KEMSA EQUAL TO TASK IN ENSURING A HEALTHY NATION

By DR. JONAH MANJARI

KENYA’S health sector has recently experienced a change of treatment protocol, marking a robust shift to better treatment regimens.

Toxicity and resistance to ineffective medicines have also rendered some drugs under the old treatment outdated.

Medicines with slow and unpredictable demand patterns are generally prone to expiry. The standard approach of ordering economic quantities to optimize stock levels only works for medicines with stable consumption and is unsuitable for those with erratic demand.

It is not lost on us on the various media reports concerning expiry of medicines.

The latest report by the Auditor General indicates that KEMSA stocked expired drugs worth Sh150 million as at the end of 2018 Financial Year.

This was misconstrued to mean that the Authority has been distributing expired drugs to public hospitals across the country to the detriment patients.

We wish to state that KEMSA has adopted effective Health Supply Chain Management as an approach of ensuring the Quality Standards of Health products and Technologies procured, warehoused and distributed by the Authority are upheld.

KEMSA procures in bulk enjoying economies of scale. This advantage trickles down to the pricing of products, thus making them more affordable and accessible to mwananchi.

In the spirit of devolution, KEMSA business model shifted from Push to Pull system, where some commodities attracted little or no demand from public health facilities, hence over time exhausted their shelf life and became obsolete.

During the period in question, there were changes in treatment regimens effected through policy and adoption of new technologies in health care from analogue to digital-based diagnosis in radiology, which rendered X–rays films and processing chemicals obsolete.

The health sector experienced a change of treatment protocol marking a shift to better and more efficacious treatment regimens. Toxicity and resistance to other ineffective medicines also rendered some drugs under the old treatment outdated.

Medicines with slow and unpredictable demand patterns are generally prone to expiry. The standard approach of ordering economic quantities to optimize stock levels only works for medicines with stable consumption and is unsuitable for those with erratic demand.

The Authority has invested heavily on a web-based Logistics Management Information System to make logistics decisions and manage the supply chain with a focus on procurement planning, inventory management, data and product flow. This is backed by a Quality Assurance department, which monitors the shelf life of products within the warehousing online module, such that products with a six months lifespan cannot be distributed. Therefore, the issue of expired products leaving the KEMSA warehouse and ending up in public health facilities cannot arise.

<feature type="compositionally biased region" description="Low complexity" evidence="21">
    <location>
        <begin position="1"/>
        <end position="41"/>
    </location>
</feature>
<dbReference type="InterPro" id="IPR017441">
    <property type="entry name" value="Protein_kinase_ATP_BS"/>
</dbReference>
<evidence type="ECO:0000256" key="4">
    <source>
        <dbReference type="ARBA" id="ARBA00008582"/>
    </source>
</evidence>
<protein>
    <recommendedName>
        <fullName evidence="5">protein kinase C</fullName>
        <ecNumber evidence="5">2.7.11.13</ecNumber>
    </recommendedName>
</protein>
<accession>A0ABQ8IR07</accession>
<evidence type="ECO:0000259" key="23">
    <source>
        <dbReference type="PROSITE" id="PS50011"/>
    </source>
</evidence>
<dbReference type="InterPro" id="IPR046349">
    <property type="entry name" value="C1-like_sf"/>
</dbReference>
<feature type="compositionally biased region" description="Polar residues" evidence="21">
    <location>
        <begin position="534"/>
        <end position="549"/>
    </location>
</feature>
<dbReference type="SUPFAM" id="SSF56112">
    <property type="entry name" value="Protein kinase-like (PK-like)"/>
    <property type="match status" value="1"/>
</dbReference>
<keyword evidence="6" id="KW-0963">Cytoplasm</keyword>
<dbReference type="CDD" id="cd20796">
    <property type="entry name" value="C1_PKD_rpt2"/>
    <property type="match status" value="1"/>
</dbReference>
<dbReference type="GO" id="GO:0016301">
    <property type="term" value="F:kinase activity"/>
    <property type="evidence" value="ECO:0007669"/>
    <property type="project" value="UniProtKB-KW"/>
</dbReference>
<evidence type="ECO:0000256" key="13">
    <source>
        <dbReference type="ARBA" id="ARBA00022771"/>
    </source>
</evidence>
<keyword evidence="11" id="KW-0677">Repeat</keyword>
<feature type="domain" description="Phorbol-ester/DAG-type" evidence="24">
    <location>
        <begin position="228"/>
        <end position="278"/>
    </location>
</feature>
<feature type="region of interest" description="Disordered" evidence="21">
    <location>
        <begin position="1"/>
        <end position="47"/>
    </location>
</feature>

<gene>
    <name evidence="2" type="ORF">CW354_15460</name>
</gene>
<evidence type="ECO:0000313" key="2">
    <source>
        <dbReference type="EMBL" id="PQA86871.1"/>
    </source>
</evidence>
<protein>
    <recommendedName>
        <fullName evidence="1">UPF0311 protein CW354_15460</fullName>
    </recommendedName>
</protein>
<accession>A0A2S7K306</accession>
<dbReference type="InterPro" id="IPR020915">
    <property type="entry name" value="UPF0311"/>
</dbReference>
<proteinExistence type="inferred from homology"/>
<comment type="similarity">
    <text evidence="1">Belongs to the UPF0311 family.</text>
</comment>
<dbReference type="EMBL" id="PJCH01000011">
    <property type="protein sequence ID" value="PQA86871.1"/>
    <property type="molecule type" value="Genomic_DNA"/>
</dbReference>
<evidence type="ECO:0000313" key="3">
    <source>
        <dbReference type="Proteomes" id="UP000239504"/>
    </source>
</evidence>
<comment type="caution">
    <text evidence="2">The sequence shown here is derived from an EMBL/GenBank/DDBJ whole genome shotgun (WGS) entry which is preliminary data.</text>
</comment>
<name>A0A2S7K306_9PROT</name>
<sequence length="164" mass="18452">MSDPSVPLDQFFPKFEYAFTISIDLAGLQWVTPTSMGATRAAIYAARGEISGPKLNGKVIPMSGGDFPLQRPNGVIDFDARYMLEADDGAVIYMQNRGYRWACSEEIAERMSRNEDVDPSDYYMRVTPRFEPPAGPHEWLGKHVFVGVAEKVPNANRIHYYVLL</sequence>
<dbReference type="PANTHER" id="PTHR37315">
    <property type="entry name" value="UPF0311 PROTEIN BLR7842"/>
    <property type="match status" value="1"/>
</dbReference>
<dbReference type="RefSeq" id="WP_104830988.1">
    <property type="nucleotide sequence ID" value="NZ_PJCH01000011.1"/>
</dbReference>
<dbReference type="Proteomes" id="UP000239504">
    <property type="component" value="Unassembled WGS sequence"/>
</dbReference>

Through demand and planning, KEMSA ensures accurate forecasting and quantifications are done according to the needs of the counties.

KEMSA has a robust distribution infrastructure consisting of its own fleet and outsourced transporters, who deliver medical commodities to the doorstep of all mapped public health facilities nationwide. The fleet is fitted with tracking devices to monitor movement and secure transparency. The safety of the commodities is assured as they move along the chain up to the point of delivery.

The biggest challenge KEMSA is experiencing is the erratic ordering of medical supplies, making it difficult to forecast future demand and the pending debts owed to the Authority by some counties which have negatively impacted on the cash flow.

County debts are dynamic as they accrue based on demand-driven procurements with a majority of the counties claiming delays in disbursement of funds by treasury as a major impediment for them to clear their debts.

Despite these challenges, KEMSA is currently supplying over 750 products of essential medical supplies in the country but will soon increase to 2,000. The Authority is consistently reviewing demand from its customers.

KEMSA is working closely with National Government (MoH), National Medicines Therapeutic Committee, Pharmacy and Poisons Board and County Medicines Therapeutic Committee to do selection, forecasting and quantification to standardize therapeutic protocols.

The use of generic medicines will be encouraged to reduce cost of health care.

Leveraging on KEMSA’s robust ICT platform will allow end-to-end visibility assuring that medicine leaves our warehouse to the patients.

Post market surveillance will also be amplified using a multi-agency approach to enforce quality.

Against all odds, we will stay committed to ensuring that essential, safe and cost- effective drugs are made available to the entire population of Kenya at the right time and in the right quantity.

Dr. Jonah Manjari is the Chief Executive Officer

Kenya Medical Supplies Authority

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